In planning out their future courses, few students can deny the allure of working in a class-free Friday with a little scheduling finesse. But according to an article published in the Wall Street Journal last week, Cornell students could soon be spending their Thursday nights hitting the books rather than the bars.
Around the country, colleges are trimming down on three-day weekends by bulking up their Friday schedules, a day which has often seen classes go sparsely attended or not held at all.
For now, however, Cornell students who like their Fridays light and easy can breathe a sigh of relief — the University has no plans for a Friday-scheduling frenzy.
“We don’t find an increasing scheduling of courses on Friday, not at Cornell,” said Dotsevi Sogah, chair of the Educational Policy Committee, which examines student scheduling. “Whether we will change and follow everyone else we don’t know yet.”
University officials acknowledge that there is a dip in attendance rates toward the end of the week but indicate that it is too mild to prompt any corrective action.
“It turns out there is a slight drop-off on Friday afternoons, but it’s not that great,” said one faculty member.
The relative lack of action stems in part from the fact that Cornell has always utilized Fridays to some extent, although historically they are not as heavily scheduled as earlier days of the week.
“In terms of the largest number of classes scheduled, they peak on Wednesday,” Sogah said. “On Thursday and Friday we see less.”
A busy Friday is not the case at all universities, however, and many are taking steps to reverse a gradual extension of weekend free time. Syracuse University has made Friday classes the focal point of a new scheduling initiative, with plans aimed at halting a trend toward excessive Thursday-night partying and disturbances.
According to the Syracuse website, “many students view Thursday night as part of their weekend socializing time, just like Friday and Saturday nights,” resulting in an increase in calls to the public safety department and creating an “adverse effect on social conditions.”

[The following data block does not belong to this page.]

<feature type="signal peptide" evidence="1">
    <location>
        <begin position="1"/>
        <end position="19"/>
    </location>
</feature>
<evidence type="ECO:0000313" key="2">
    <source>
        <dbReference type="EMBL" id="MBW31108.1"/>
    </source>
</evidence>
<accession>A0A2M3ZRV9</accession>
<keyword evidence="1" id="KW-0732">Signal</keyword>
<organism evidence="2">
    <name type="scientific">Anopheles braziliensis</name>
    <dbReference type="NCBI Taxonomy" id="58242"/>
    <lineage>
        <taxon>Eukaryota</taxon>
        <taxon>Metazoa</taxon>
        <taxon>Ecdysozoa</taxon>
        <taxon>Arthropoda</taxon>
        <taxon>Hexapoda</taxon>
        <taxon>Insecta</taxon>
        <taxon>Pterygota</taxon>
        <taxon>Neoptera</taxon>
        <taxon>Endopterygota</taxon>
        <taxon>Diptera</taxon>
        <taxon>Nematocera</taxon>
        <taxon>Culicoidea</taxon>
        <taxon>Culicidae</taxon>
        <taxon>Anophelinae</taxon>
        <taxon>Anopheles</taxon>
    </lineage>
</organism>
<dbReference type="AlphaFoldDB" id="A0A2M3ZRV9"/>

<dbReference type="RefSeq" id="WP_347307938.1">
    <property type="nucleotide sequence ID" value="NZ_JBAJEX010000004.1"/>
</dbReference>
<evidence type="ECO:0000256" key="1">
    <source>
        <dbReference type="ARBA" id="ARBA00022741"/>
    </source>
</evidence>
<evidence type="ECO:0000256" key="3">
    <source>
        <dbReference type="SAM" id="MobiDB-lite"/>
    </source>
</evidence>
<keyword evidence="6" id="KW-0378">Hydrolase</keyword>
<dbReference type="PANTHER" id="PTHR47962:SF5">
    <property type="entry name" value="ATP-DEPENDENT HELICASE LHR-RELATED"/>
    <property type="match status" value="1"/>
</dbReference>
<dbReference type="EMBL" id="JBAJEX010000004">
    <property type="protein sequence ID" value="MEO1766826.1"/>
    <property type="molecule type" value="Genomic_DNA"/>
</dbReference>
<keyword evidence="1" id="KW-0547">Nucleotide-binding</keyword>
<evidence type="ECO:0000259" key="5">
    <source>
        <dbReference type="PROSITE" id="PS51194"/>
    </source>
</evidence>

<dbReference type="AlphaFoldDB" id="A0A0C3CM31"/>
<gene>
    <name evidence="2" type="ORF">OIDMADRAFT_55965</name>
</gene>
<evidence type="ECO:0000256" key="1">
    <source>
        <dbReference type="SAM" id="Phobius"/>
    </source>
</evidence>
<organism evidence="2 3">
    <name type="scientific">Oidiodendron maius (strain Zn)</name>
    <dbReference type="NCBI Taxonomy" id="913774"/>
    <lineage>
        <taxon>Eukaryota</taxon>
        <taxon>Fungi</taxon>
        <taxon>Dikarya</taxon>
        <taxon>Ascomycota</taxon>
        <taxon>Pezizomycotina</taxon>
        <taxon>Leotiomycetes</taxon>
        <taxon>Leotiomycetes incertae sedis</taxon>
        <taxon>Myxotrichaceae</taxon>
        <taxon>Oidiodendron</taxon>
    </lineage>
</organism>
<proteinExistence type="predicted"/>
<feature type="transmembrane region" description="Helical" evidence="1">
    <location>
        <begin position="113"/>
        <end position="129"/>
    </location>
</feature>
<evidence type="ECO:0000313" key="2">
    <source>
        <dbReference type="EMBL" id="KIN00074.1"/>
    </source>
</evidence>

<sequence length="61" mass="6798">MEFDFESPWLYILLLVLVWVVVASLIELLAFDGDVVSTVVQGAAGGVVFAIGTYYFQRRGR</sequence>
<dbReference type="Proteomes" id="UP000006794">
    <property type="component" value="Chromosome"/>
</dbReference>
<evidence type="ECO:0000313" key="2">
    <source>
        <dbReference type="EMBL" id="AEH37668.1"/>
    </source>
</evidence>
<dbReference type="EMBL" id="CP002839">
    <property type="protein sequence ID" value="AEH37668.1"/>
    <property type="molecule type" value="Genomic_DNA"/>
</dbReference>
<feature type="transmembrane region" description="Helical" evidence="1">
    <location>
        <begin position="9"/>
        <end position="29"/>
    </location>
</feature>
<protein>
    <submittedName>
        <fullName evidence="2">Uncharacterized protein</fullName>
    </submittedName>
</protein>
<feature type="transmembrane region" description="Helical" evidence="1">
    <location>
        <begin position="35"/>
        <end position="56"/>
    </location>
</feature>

While the effect of a three-day weekend on social conditions is probably a matter still up for contentious debate, it appears that more schools are falling into the Syracuse camp. Wesleyan, Miami and Clark Universities are all in the process of adding classes to their Friday schedules.
That’s not to say that Cornell has not been looking into these issues. The Educational Policy Committee conducted a survey last year examining student sleep patterns, attentiveness and attitudes toward class hours. It found, unsurprisingly, that students felt most alert between 10 a.m. and 2 p.m., before sinking into a lull of mid-afternoon sleepiness. Classes are arranged with this drop-off in mind, and the midday period is the most heavily scheduled on most college campuses, a phenomenon known as “bunching.”
The hours from 4:30 to 7:30 p.m., when attention spans are at their shortest, are considered protected time to be used for dinner or clubs but not for academic activities.
The survey also found a high rate of end-of-the-week absenteeism before school breaks, when the temptation of a five-, six- or even seven-day “weekend” becomes too great for all but the most devoted of students. Before last year’s fall break, for instance, only 35 percent of undergraduates showed up to their last lectures on Wednesday, and over 20 percent had disappeared at the close of classes that Monday.
David Cronheim ’07 may be a freshman, but he’s wasted no time in picking up the college lifestyle. Although academic obligations thwarted his attempt at securing a three-day weekend, he was able to keep his Friday lectures to a minimum.
“It’s not high school. Having a free day on Friday gives you a little extra break so you can have a good time on the weekend,” Cronheim said. “It means you can go out and party on Thursday night.”
Despite the hopes of many students, long weekends at Cornell are still the rare exception rather than the rule.
“It’s pretty tough to do that,” said Sean Dranagan ’06 regarding the elusive Friday off. “A lot of classes are scheduled Monday, Wednesday and Friday, so it’s kind of difficult to avoid those.”
Besides, said Dranagan, “I think Friday is a perfectly good day of the week. Why shouldn’t you have classes on Friday?”
Archived article by Jeff Sickelco